Keep in mind that best practices for highly volatile industries like high tech in 2005 are going to be the norm of your industry by as early as 2006, and shooting for best practices from 2004 — still — is reaching into the past. Thus, keep the following best practices truths in mind before bringing in an army of consultants from your advisory firm of choice:
- List all customer-facing processes first. Get a handle on all the customer-facing activities in your company first — and include the time it takes to complete them. But most importantly, determine how many correct orders, leads, in short — accurate customer interactions — are happening relative to the total. No doubt you’ll know which areas are broken most; those are the ones taking so much time right now to fix.
- Set a baseline of performance by process area. For lead management, channel funds management and order capture — three critical areas of growth — set goals for improvement. These baseline measures are your “true north” to navigating to the best practices most relevant to your company.
- Seek your channels’ feedback. If you have indirect channels, involve them in the baseline measurements — they can give you an invaluable view of your performance outside your four walls.
- Set aggressive goals for performance and assign accountability. Best practices fail when no one in an organization has accountability for results — be sure there is someone whose compensation rests on increasing the baseline performance figures — and give them the support they need to invoke change. If your company is allergic to accountability, best practices will be difficult to achieve.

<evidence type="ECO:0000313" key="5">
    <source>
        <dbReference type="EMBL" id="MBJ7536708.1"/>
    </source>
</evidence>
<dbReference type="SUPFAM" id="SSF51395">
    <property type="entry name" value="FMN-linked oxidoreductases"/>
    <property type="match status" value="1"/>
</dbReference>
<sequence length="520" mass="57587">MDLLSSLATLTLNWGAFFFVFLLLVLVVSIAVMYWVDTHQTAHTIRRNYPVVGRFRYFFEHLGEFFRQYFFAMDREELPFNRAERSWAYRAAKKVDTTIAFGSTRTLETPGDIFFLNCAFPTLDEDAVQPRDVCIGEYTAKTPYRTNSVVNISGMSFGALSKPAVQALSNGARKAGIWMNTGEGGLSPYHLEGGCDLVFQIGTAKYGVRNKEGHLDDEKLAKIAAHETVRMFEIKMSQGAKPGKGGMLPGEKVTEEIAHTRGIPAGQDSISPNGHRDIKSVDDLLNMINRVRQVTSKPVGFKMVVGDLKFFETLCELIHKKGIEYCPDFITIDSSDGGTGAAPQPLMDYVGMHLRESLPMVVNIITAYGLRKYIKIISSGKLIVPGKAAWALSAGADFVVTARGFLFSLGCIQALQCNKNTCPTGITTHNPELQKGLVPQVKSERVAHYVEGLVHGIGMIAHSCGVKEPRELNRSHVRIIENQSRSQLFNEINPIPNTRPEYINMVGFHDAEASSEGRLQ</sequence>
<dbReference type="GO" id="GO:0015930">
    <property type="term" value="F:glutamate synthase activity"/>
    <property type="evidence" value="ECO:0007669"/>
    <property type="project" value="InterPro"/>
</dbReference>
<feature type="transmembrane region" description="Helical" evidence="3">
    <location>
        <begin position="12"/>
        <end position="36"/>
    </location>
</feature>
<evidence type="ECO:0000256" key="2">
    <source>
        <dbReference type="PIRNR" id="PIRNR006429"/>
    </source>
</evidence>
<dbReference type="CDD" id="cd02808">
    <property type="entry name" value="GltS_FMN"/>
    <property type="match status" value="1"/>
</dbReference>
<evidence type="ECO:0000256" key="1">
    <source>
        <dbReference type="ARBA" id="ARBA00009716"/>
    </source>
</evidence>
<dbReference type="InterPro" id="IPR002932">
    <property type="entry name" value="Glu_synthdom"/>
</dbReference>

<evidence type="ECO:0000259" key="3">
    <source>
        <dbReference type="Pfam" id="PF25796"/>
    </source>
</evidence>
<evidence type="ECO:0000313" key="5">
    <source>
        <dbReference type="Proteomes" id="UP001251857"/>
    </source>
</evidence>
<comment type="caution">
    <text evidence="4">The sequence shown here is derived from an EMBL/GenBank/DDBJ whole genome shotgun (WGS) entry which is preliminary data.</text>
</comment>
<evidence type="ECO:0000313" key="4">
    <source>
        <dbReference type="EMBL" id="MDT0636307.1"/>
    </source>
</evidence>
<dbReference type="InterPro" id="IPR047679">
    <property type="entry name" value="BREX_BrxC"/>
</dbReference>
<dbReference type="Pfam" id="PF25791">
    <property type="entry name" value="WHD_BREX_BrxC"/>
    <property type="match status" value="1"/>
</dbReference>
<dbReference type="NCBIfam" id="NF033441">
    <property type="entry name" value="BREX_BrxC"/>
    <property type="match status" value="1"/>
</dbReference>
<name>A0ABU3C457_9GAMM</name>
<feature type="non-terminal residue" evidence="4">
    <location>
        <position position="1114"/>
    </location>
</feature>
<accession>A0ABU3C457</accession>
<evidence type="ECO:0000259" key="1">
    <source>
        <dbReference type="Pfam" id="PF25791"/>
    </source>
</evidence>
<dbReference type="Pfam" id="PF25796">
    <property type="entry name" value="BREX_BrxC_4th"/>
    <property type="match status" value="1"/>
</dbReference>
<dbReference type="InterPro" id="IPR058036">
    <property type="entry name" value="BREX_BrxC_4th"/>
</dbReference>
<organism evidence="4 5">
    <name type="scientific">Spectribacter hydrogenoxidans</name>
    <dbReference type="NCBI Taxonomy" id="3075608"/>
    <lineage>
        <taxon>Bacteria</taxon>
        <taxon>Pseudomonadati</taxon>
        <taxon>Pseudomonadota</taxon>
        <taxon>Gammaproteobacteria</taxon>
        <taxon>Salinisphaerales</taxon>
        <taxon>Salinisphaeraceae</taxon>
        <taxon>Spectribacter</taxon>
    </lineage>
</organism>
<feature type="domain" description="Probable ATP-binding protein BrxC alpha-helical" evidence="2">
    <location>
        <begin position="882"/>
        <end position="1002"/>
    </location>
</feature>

- Trending is critical. Measure performance monthly and get a trend analysis going on how those areas causing the most pain in your company are improving. Your company needs to realize that it’s competing with itself for improvement — all the more reason to not hand this off for a third party to handle. AnswerThinkspecializes in tracking best practice values by industry, relying on their subsidiary company, The Hackett Group, for a comprehensive database of values. What’s unique about AnswerThink is the company’s approach to managing best practices data — they are definitely not selling a “one size fits all approach.” Their approach is to deliver industry specifics so you can see if you’re working very hard to just hit the median values for your industry or if you really are achieving best practices. It’s as if you took the SATs and the firm is delivering to you your percentile ranking in your state and nationally.
Best Practices Are About Changing Behavior, Not Spending Dollars
Best practices are all about changing the behaviors inside your company through cycle after cycle of change. Best practices are never a once-and-done strategy; they can’t be bought, and they’re no panacea. What best practices represent more than anything else is a commitment to measure where your company’s processes are today, defining where you want them to be, and continually going after change.
Louis Columbus, a CRM Buyer columnist, is a former senior analyst with AMR Research. He recently completed the book Getting Results from Your Analyst Relations Strategies, which is available on Amazon.com.